I passed the guide and move to the downstream bend and start to chuck my heavy indicator and nymphs. Few adjusts I was into fish right in the seam between the currents. All brown trout… about 12-14 inches. Cool! They were there! That was a quick success, and they are taking the #20 emerger fly. Afrter 3-4 fish, I had a fat brownie on, I can not resist to pump it’s diet… part of the reason for that is due to the curiosity instinct of my biology training. “What are they taking now?” I carefully have little suck from the throat… OMG, they were indeed taking PMD emergers! You can tell the distinct yellow color just start to emerge from their splited cases. Theose PMD are slightly bigger then what I thought, #16! not #20. Great! Now I have 100% confidence to do some high sticking and at the end of the drift I let the flies swing up along the tail out. I got a pretty good success at that moment. The guide came to me and asked what I was using. His name is Mike, a very friendly guide speak with soft tune. I showed him the stomach content and explained to him some of my flies that has been very good to me for past few years. We had a great conversation indeed, rods, reels and casting that sort of things… I ended up gave him half dozen of my ties and hopefully his lady will get into some fish. I decided to cross the river and do some photo shooting and maybe fish for another pool. I took my times to organize my camera gear into the water proved bag, have some jerky and drink. I try to cross the river in the tail out, man did I make a foolish decision?! The water is way more higher than what I though… I am glad I packed my gear before the move. YES, I slipped!! just before I finished the cross. The other bank has so many big rocks. I was really wet! I reorganized my gear again… dump out the extra water from my waders. By the time I looked upstream, I saw the lady is fighting a fish, a really good one! Great! The guide Mike gave me a big wave and a thumb up! I guess this is still a great ending of the day!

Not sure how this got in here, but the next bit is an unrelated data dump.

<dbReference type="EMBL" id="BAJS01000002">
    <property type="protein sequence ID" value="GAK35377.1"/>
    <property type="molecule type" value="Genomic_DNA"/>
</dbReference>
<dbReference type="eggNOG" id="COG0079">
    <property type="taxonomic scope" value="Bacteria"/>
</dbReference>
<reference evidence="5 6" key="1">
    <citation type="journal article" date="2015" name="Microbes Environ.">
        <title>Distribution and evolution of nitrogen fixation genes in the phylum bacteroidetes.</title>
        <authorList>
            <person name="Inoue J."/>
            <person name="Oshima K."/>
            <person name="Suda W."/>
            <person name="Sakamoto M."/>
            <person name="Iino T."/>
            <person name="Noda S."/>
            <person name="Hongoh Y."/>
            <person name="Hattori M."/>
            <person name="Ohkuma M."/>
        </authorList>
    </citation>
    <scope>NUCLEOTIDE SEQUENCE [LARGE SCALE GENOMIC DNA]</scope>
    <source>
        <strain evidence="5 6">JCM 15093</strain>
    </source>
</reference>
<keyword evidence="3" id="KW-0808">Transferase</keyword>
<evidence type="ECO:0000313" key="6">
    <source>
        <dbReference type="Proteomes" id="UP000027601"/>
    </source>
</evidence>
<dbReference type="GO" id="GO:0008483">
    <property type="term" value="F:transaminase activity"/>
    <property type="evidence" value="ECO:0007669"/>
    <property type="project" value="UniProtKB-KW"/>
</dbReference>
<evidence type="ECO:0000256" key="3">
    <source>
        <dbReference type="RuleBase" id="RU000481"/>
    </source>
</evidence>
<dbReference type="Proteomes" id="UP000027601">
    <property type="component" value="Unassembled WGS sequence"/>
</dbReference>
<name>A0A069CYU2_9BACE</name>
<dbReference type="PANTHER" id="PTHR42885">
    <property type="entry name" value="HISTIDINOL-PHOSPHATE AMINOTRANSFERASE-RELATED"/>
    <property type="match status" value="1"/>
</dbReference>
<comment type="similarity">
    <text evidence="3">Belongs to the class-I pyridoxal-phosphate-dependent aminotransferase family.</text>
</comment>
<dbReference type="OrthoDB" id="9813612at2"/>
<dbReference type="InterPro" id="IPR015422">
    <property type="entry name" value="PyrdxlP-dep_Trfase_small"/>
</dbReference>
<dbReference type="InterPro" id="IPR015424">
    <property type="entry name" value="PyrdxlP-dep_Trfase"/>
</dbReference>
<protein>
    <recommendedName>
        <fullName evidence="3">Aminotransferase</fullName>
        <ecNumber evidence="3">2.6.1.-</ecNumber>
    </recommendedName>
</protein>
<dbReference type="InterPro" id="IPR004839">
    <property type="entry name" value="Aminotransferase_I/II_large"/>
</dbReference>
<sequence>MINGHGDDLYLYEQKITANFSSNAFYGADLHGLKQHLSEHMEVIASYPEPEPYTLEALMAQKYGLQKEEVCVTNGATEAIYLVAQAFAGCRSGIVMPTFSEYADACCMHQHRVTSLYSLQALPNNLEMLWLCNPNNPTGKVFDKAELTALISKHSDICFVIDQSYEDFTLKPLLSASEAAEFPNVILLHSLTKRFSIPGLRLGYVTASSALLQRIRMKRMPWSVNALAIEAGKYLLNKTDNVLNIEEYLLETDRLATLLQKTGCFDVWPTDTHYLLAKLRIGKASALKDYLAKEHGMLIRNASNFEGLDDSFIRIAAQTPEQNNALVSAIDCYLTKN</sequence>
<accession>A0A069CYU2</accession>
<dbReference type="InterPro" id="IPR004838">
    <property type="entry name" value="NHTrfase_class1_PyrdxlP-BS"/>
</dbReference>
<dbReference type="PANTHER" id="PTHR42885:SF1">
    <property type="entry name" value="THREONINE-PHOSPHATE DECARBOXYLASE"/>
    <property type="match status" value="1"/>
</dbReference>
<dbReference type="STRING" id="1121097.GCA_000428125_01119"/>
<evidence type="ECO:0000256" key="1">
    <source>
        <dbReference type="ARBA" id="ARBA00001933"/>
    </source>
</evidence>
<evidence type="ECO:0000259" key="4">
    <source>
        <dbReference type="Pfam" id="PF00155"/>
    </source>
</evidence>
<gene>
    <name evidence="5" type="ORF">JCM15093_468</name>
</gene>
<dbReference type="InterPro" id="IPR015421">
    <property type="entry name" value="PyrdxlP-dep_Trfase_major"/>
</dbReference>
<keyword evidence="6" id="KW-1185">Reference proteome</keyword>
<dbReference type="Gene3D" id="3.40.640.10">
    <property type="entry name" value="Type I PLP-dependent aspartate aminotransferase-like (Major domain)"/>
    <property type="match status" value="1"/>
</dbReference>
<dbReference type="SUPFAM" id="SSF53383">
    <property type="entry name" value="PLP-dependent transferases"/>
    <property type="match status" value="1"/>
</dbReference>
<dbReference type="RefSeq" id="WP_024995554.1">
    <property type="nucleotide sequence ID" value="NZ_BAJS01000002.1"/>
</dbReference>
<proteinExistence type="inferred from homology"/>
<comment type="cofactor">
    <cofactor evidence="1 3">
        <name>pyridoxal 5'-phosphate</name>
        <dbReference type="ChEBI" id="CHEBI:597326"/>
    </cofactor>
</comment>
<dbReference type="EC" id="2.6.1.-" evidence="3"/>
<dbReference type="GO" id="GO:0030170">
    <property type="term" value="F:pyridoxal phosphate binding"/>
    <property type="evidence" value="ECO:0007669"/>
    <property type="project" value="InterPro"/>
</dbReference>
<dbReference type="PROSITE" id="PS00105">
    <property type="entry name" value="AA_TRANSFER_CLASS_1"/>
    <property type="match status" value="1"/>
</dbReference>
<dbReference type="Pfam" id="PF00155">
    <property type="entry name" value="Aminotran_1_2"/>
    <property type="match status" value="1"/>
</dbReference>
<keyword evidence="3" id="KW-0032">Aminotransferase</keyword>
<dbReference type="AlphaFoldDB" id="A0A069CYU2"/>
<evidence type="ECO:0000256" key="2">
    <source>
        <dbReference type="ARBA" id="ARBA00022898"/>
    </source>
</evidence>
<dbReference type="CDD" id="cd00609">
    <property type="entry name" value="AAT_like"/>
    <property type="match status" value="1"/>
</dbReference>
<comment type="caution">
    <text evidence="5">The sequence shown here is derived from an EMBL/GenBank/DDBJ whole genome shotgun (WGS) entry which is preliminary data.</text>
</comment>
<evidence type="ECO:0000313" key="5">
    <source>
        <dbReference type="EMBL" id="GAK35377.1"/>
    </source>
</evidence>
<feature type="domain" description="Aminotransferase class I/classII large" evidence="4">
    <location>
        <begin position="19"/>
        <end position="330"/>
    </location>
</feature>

BG said...

Excellent writing Mark! Looking forward to the upcoming reports. As always, I enjoy your style of photography as well.

FWIW.. I wish I was as skillful as you make me out to be ; )


P.S. - "R" says "Hi"

flyfishingunlimited said...

Great story Mark, and super enjoyable reading. I can just imagine everything in perfect detail-excellent writing, indeed!


Thanks Bryan! What a trip that you just brought me! Looking forward to read your report and photos as well! We did great! Aren't We! : )

Vlad, thanks for the kind words! I try not to mumbling too much...but sometime I just can not control myself when come to those exciting trips. It was a really great trip! I am glad you like it. Thanks again! Mark